- Adriano dos Santos
So, nightshade vegetables: Hazard or health food?
Nightshade vegetables have been given a bad reputation, with some people claiming they are inflammatory or harmful. Nightshades are a group of plants that includes over 2,000 varieties, such as eggplant, potatoes, peppers, and tomatoes.
The concern comes from alkaloids and glycoalkaloids, which are specific plant-based chemicals that have an impact on human physiology, even at low doses. Some nightshades, like belladonna, are dangerous, but normal nightshade foods found in supermarkets or farmer's markets are not toxic.
Potatoes can be harmful if they turn green due to solanine development, but heating and cooling them produce resistant starch, which benefits the gut microbiome. Rodent studies suggest glycoalkaloids could injure the gut microbiome, but it is not the same as consuming nightshades in moderation. Alkaloids such as capsaicin have been shown to benefit the microbiome, and avoiding nightshades may not be necessary unless one has a food intolerance.
When it comes to managing food intolerances, it's important to take a comprehensive approach. While avoiding trigger foods is a key part of the equation, it's also important to understand the underlying reasons for your intolerances. This can involve testing for food allergies and sensitivities, as well as performing a gut microbiome analysis.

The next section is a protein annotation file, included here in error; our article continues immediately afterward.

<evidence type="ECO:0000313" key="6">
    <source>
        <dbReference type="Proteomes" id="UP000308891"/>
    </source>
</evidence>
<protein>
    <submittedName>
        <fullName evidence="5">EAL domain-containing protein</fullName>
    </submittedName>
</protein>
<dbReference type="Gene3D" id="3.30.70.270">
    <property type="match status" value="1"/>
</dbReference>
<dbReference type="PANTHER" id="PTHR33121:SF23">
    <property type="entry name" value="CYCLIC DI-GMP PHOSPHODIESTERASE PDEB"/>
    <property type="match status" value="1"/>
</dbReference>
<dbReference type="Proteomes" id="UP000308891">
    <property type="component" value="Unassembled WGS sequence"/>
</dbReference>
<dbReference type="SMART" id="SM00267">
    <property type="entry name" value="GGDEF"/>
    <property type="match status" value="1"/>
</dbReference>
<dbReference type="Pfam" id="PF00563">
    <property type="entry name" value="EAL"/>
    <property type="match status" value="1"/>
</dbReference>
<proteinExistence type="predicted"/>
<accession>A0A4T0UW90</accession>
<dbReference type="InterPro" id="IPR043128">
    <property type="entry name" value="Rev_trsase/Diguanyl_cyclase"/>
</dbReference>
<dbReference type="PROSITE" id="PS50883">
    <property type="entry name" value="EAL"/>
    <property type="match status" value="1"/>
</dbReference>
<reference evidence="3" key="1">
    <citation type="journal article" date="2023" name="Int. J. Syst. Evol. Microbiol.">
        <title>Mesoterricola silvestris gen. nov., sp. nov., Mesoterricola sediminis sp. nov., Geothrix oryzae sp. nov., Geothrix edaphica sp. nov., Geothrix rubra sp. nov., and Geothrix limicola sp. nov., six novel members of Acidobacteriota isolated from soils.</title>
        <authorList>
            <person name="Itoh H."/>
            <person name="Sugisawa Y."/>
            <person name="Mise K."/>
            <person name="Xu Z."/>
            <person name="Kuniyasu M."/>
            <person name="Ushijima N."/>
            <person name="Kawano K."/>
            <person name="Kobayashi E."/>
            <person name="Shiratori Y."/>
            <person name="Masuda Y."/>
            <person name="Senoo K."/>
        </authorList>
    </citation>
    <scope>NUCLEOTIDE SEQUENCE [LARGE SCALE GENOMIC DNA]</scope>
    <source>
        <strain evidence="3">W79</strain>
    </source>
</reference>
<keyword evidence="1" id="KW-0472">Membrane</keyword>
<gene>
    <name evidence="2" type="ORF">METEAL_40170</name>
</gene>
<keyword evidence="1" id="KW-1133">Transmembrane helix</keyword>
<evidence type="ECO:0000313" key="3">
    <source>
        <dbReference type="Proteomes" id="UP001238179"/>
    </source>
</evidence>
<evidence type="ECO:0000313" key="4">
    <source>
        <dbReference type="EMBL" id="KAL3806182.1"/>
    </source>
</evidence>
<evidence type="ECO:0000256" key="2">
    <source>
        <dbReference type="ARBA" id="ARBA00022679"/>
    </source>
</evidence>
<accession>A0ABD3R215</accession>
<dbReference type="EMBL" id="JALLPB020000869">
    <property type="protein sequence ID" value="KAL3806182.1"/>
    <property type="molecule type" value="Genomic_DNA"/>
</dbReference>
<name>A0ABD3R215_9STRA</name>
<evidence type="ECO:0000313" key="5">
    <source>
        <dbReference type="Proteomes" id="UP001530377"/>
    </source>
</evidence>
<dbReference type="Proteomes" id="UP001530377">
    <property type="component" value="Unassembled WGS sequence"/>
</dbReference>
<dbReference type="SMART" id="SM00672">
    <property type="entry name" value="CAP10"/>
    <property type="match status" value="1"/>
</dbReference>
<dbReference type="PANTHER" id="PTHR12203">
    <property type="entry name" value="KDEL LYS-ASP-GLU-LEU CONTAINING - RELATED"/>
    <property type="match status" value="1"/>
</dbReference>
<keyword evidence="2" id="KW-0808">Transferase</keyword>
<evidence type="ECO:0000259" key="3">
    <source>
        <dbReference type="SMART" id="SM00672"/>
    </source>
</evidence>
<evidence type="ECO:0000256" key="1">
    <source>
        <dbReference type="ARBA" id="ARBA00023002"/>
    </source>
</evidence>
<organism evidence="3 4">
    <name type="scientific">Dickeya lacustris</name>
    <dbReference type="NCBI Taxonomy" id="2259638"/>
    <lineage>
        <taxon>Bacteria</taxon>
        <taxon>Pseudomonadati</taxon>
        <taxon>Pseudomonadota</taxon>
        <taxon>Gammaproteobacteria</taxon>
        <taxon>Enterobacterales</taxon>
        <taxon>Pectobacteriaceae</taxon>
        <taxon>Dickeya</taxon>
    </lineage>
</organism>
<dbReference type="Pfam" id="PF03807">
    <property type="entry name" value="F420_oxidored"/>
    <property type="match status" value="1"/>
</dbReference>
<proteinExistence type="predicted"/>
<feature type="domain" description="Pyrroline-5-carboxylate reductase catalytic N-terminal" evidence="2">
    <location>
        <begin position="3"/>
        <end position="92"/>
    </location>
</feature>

Food allergies and sensitivities can cause a range of symptoms, from digestive distress to skin rashes and respiratory issues. Identifying and avoiding trigger foods is an important step in managing these symptoms, but it's also important to address any underlying gut health issues that may be contributing to your intolerance. A gut microbiome analysis can help identify imbalances in your gut bacteria that may be contributing to inflammation and other symptoms.
In addition to testing, it's also important to work with a healthcare professional who can help you develop a personalized plan for managing your intolerances. This may involve making dietary changes, taking supplements to support gut health, and incorporating stress-reducing practices like meditation or yoga.